occupational activity. Nor is it a form of education which either
prepares for a qualification for a particular profession, trade or
employment or provides the necessary training and skills for such
a profession, trade or employment. The League is a purely
recreational activity and the fundamental social aspect of the
League is clear from Rule 2 of the rules of the S.F.A.I. wherein
the objects of the S.F.A.I. are set out. The FAI urges the Court
to uphold the Equality Officer's finding that "while instruction
in the playing of football is acquired by virtue of participation
in the League, neither the League nor the instruction which
derives from participation in the League can be considered to be
exclusively concerned, or even primarily concerned with training
for carrying on an occupational activity".
12. The FAI further submit that the 1977 Act, as its short and
long titles indicate, is solely concerned with discrimination in
employment and access thereto. In this it differs from the
British Sex Discrimination Act 1975 which, in addition to
prohibiting such discrimination, also prohibits discrimination in
relation to education and in relation to the provision of
facilities and services. Even though the British legislation is
much broader in scope that the 1977 Act, a complaint identical to
that made by the Agency was not successful under that legislation
(Details of the decision of the Court of Appeal in Bennett v
Football Association supplied to the Court).
13. In any event that FAI submits that in order for a course of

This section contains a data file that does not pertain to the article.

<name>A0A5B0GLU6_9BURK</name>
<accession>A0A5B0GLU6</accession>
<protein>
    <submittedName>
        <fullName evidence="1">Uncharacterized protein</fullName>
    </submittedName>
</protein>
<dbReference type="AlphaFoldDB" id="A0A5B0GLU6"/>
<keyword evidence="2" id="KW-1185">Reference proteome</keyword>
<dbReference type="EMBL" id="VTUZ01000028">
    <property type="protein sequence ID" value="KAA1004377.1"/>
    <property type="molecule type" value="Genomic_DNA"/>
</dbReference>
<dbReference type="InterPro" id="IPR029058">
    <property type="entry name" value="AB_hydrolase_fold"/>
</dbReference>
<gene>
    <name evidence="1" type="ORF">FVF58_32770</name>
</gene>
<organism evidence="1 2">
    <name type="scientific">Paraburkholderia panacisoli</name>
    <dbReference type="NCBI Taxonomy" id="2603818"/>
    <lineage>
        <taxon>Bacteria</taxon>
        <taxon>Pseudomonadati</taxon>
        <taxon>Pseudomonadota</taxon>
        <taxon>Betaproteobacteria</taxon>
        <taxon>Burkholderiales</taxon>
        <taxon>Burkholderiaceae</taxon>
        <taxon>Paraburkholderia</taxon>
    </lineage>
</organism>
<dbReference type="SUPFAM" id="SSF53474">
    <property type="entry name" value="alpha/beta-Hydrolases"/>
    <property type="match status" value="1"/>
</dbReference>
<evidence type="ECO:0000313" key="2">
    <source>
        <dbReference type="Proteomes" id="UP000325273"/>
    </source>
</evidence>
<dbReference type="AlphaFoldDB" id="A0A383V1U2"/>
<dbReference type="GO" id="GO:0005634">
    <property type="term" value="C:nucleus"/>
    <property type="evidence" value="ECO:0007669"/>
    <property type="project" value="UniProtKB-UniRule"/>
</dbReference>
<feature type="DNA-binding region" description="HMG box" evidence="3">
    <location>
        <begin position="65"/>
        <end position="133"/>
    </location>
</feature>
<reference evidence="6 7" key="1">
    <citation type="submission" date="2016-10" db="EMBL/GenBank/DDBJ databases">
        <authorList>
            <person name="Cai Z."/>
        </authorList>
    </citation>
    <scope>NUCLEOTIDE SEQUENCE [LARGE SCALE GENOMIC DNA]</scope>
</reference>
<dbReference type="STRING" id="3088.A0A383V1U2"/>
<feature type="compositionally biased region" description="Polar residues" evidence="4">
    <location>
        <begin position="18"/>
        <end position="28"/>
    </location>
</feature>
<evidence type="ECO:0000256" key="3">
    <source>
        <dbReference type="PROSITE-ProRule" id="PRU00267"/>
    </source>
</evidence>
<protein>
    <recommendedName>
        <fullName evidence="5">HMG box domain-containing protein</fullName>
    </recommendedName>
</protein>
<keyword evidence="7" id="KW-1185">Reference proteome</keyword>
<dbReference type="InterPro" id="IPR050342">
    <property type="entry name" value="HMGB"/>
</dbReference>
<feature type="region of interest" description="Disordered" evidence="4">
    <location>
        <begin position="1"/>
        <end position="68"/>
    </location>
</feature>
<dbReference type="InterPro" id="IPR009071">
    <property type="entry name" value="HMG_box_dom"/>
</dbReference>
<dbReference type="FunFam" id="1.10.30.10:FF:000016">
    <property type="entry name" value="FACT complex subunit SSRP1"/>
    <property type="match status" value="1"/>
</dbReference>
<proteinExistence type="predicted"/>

vocational training to fall within the scope of Section 6 it must
be one "offered to persons over the age at which those persons are
statutorily obliged to attend school". By virtue of Section 2 of
the School Attendance Act 1926 and the School Attendance Act 1926
(Extension of Application) Order 1972 (S.I. No 105 of 1972) the
age at which persons are statutorily obliged to attend school is
between six and fifteen. As Ms. Dutton's date of birth is 26th
May, 1981 she is at an age when she is still statutorily obliged
to attend school. Before the Equality Officer the Agency argued
that the age at which person are statutorily obliged to attend
school was six. If that had been the legislative intention, the
word "first" would have been inserted before the word
"statutorily". The cardinal principle of statutory interpretation
that must be adhered to (per Henchy J. in Nestor v Murphy (1979)
I.R. 326) is that legislation must be given "a construction which
does not overstep the limits of the operative range that must be
ascribed to it, having regard to the legislative scheme as
expressed in the Act ... as a whole". It is inconceivable that
the legislature, in the course of enacting legislation to outlaw
discrimination in the workplace, would have attempted to intrude
so fundamentally into the sphere of recreational, social and
sporting activity without the kind of safeguards that are to be
found in comparable legislation abroad.
14. Consequently the FAI would urge the Court not to accept the
Agency's submission that it has discriminated contrary to Section
6 of the 1977 Act and to uphold the decision of the Equality
Officer that the League is not a course of vocational training as
therein defined and therefore does not come within the scope of